Background: Staphylococcal enterotoxin B (SEB), a potential biological warfare agent, is a potent superantigen that contributes to the virulence of methicillin-resistant Staphylococcus aureus (MRSA), which is a major health threat in the United States. Efforts to develop toxin-neutralizing antibodies as adjunctive therapies are justified, given the high mortality and frequent failure of therapy despite available antibiotics.
Methods: Murine SEB-specific mAb 20B1 was humanized, and treatment benefits of Hu-1.6/1.1 and Hu-1.4/1.1 variants were investigated in mice in an SEB intoxication model, as well as in sepsis and deep-tissue infection models.
Results: Hu-1.6/1.1 and Hu-1.4/1.1 protected mice against SEB-induced lethal shock. Hu-1.6/1.1 also enhanced survival of mice that developed fatal sepsis after challenge with a SEB-producing MRSA strain. Combined treatment of Hu-1.6/1.1 with vancomycin further increased survival and altered cytokine responses, compared with monotherapy with either monoclonal antibody or vancomycin alone. Efficacy was also demonstrated in the deep-tissue infection model, where Hu-1.4/1.1 bound to SEB in vivo and decreased abscess formation, as well as proinflammatory cytokine levels.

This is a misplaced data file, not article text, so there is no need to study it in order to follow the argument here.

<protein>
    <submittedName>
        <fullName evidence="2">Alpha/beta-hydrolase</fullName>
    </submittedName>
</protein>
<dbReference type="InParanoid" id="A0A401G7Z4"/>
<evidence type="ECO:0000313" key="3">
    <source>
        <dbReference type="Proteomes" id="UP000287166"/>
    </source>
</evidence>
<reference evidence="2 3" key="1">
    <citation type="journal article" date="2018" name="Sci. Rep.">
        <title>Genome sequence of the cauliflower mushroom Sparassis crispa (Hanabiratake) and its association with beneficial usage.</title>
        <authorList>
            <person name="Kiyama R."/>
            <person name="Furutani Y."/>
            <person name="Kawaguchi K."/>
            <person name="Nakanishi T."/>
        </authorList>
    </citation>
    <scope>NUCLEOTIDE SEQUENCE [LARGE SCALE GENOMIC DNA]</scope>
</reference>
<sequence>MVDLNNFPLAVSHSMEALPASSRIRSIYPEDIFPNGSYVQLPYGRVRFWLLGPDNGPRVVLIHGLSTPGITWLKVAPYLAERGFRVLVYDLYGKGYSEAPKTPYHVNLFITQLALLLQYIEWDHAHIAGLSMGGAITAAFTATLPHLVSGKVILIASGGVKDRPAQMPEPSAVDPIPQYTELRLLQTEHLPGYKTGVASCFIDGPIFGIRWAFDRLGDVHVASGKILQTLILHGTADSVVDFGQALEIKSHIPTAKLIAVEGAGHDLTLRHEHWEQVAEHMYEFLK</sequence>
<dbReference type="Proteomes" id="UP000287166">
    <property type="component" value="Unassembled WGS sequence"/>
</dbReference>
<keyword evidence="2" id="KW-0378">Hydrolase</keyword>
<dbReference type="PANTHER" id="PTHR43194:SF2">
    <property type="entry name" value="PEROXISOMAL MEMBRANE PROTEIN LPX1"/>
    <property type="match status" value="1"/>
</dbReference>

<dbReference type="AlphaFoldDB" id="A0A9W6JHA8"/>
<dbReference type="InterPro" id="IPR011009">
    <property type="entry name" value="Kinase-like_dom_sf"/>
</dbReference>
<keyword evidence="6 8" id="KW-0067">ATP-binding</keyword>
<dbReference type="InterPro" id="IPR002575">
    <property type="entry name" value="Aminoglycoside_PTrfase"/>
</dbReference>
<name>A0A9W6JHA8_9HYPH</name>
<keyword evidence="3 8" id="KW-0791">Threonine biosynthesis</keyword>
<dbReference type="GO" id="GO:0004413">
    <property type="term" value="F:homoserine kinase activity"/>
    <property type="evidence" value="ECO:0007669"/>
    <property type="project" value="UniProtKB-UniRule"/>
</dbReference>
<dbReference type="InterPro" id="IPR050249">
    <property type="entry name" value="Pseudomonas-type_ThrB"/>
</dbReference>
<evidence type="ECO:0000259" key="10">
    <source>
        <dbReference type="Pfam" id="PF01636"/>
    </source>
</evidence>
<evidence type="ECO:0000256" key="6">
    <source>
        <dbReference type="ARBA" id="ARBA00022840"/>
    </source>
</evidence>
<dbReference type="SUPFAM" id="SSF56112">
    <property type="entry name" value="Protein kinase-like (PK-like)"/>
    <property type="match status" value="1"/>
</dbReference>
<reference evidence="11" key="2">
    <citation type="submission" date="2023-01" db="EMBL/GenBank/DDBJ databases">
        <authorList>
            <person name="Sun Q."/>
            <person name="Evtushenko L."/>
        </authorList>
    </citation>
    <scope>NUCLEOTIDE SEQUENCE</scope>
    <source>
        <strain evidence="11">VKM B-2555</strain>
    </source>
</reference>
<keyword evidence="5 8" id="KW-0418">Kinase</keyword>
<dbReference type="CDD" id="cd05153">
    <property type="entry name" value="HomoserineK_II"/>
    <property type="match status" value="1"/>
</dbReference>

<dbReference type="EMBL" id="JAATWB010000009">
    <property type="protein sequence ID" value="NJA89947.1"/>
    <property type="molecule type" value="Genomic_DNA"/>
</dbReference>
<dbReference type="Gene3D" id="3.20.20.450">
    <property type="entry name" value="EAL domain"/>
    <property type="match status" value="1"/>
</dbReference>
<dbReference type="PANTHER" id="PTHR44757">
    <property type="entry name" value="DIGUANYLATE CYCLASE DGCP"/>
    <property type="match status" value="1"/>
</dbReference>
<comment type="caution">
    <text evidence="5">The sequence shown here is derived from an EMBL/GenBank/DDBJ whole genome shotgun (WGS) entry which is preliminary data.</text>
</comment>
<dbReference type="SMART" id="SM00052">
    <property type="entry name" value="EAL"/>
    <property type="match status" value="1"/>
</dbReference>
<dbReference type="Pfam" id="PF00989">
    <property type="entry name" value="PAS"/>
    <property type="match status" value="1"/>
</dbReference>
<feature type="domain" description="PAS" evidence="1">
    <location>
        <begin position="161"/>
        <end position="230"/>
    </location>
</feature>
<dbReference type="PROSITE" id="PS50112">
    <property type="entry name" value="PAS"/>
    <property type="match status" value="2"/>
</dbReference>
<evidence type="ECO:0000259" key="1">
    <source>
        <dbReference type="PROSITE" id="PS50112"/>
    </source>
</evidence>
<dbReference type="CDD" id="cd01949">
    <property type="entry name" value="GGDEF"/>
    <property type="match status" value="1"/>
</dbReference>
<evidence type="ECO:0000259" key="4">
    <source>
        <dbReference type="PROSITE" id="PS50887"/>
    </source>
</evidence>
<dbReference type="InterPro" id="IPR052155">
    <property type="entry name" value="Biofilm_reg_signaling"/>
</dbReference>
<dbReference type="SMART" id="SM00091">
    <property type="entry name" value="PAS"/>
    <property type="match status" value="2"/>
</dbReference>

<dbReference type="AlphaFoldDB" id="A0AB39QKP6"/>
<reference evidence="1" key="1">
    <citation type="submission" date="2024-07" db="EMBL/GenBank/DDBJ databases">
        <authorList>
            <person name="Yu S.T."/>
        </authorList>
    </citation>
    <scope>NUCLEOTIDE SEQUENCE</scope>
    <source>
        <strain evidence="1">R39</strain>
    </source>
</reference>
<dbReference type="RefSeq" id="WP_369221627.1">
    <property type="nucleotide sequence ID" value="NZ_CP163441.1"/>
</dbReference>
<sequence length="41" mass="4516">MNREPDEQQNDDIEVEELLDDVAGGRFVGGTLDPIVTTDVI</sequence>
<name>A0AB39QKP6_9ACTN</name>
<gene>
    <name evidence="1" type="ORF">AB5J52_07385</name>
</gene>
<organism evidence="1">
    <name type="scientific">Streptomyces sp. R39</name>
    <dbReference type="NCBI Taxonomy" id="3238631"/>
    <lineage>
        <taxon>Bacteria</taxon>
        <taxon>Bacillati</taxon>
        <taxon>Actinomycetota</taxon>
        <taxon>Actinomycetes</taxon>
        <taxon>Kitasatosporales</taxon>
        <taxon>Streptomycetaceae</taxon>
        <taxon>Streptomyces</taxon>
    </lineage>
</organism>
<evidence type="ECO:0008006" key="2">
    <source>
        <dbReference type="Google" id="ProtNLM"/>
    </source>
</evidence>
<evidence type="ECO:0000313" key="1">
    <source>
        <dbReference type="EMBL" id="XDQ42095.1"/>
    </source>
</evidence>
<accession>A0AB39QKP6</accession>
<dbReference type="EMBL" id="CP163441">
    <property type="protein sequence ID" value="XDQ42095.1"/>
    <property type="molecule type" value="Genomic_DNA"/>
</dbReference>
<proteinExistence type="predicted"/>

Conclusions: SEB-neutralizing mAb 20B1 was successfully humanized. The mAb affects outcome by modulating the proinflammatory host response in both the sepsis and the intoxication models, which justifies further development.
Keywords: Staphylococcus aureus; adjuvant therapy; monoclonal antibody; superantigen; virulence.
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